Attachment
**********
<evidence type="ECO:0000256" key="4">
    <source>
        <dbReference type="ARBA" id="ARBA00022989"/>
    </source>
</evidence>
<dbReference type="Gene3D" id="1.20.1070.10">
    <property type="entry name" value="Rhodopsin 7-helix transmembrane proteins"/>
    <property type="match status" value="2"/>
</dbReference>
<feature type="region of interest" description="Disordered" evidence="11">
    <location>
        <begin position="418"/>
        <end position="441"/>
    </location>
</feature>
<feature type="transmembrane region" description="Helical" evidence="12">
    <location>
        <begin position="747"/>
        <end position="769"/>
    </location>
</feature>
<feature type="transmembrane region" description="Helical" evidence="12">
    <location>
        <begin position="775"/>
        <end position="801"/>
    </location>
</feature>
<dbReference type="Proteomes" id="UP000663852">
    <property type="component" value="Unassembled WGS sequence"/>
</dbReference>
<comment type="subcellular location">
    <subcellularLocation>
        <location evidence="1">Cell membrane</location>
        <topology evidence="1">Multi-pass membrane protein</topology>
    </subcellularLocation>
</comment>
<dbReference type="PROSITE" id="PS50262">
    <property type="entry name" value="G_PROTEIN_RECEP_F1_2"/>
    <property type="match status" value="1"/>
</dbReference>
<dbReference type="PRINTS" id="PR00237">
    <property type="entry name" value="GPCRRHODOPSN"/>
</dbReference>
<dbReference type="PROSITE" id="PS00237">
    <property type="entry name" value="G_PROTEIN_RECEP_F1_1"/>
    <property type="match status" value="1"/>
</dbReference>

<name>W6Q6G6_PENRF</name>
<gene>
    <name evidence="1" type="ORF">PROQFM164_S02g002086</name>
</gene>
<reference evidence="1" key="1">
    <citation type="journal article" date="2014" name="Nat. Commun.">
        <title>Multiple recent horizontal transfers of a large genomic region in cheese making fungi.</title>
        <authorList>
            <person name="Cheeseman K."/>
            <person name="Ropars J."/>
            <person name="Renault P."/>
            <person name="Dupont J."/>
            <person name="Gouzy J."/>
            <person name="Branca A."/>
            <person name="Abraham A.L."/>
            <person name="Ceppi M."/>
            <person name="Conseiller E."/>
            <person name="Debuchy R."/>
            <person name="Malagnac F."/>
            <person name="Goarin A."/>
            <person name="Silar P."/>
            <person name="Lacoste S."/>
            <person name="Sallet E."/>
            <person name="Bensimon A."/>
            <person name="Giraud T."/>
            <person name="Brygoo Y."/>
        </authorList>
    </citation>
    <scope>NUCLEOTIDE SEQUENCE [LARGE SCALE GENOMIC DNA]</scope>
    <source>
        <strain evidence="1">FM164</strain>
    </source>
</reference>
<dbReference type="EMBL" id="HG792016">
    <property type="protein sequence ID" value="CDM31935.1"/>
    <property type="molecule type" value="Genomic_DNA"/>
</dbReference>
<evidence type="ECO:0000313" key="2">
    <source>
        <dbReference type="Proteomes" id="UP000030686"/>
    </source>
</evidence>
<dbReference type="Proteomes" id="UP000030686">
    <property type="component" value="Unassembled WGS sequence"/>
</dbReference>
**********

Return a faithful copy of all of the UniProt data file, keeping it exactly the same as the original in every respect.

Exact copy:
<evidence type="ECO:0000256" key="4">
    <source>
        <dbReference type="ARBA" id="ARBA00022989"/>
    </source>
</evidence>
<dbReference type="Gene3D" id="1.20.1070.10">
    <property type="entry name" value="Rhodopsin 7-helix transmembrane proteins"/>
    <property type="match status" value="2"/>
</dbReference>
<feature type="region of interest" description="Disordered" evidence="11">
    <location>
        <begin position="418"/>
        <end position="441"/>
    </location>
</feature>
<feature type="transmembrane region" description="Helical" evidence="12">
    <location>
        <begin position="747"/>
        <end position="769"/>
    </location>
</feature>
<feature type="transmembrane region" description="Helical" evidence="12">
    <location>
        <begin position="775"/>
        <end position="801"/>
    </location>
</feature>
<dbReference type="Proteomes" id="UP000663852">
    <property type="component" value="Unassembled WGS sequence"/>
</dbReference>
<comment type="subcellular location">
    <subcellularLocation>
        <location evidence="1">Cell membrane</location>
        <topology evidence="1">Multi-pass membrane protein</topology>
    </subcellularLocation>
</comment>
<dbReference type="PROSITE" id="PS50262">
    <property type="entry name" value="G_PROTEIN_RECEP_F1_2"/>
    <property type="match status" value="1"/>
</dbReference>
<dbReference type="PRINTS" id="PR00237">
    <property type="entry name" value="GPCRRHODOPSN"/>
</dbReference>
<dbReference type="PROSITE" id="PS00237">
    <property type="entry name" value="G_PROTEIN_RECEP_F1_1"/>
    <property type="match status" value="1"/>
</dbReference>

<name>W6Q6G6_PENRF</name>
<gene>
    <name evidence="1" type="ORF">PROQFM164_S02g002086</name>
</gene>
<reference evidence="1" key="1">
    <citation type="journal article" date="2014" name="Nat. Commun.">
        <title>Multiple recent horizontal transfers of a large genomic region in cheese making fungi.</title>
        <authorList>
            <person name="Cheeseman K."/>
            <person name="Ropars J."/>
            <person name="Renault P."/>
            <person name="Dupont J."/>
            <person name="Gouzy J."/>
            <person name="Branca A."/>
            <person name="Abraham A.L."/>
            <person name="Ceppi M."/>
            <person name="Conseiller E."/>
            <person name="Debuchy R."/>
            <person name="Malagnac F."/>
            <person name="Goarin A."/>
            <person name="Silar P."/>
            <person name="Lacoste S."/>
            <person name="Sallet E."/>
            <person name="Bensimon A."/>
            <person name="Giraud T."/>
            <person name="Brygoo Y."/>
        </authorList>
    </citation>
    <scope>NUCLEOTIDE SEQUENCE [LARGE SCALE GENOMIC DNA]</scope>
    <source>
        <strain evidence="1">FM164</strain>
    </source>
</reference>
<dbReference type="EMBL" id="HG792016">
    <property type="protein sequence ID" value="CDM31935.1"/>
    <property type="molecule type" value="Genomic_DNA"/>
</dbReference>
<evidence type="ECO:0000313" key="2">
    <source>
        <dbReference type="Proteomes" id="UP000030686"/>
    </source>
</evidence>
<dbReference type="Proteomes" id="UP000030686">
    <property type="component" value="Unassembled WGS sequence"/>
</dbReference>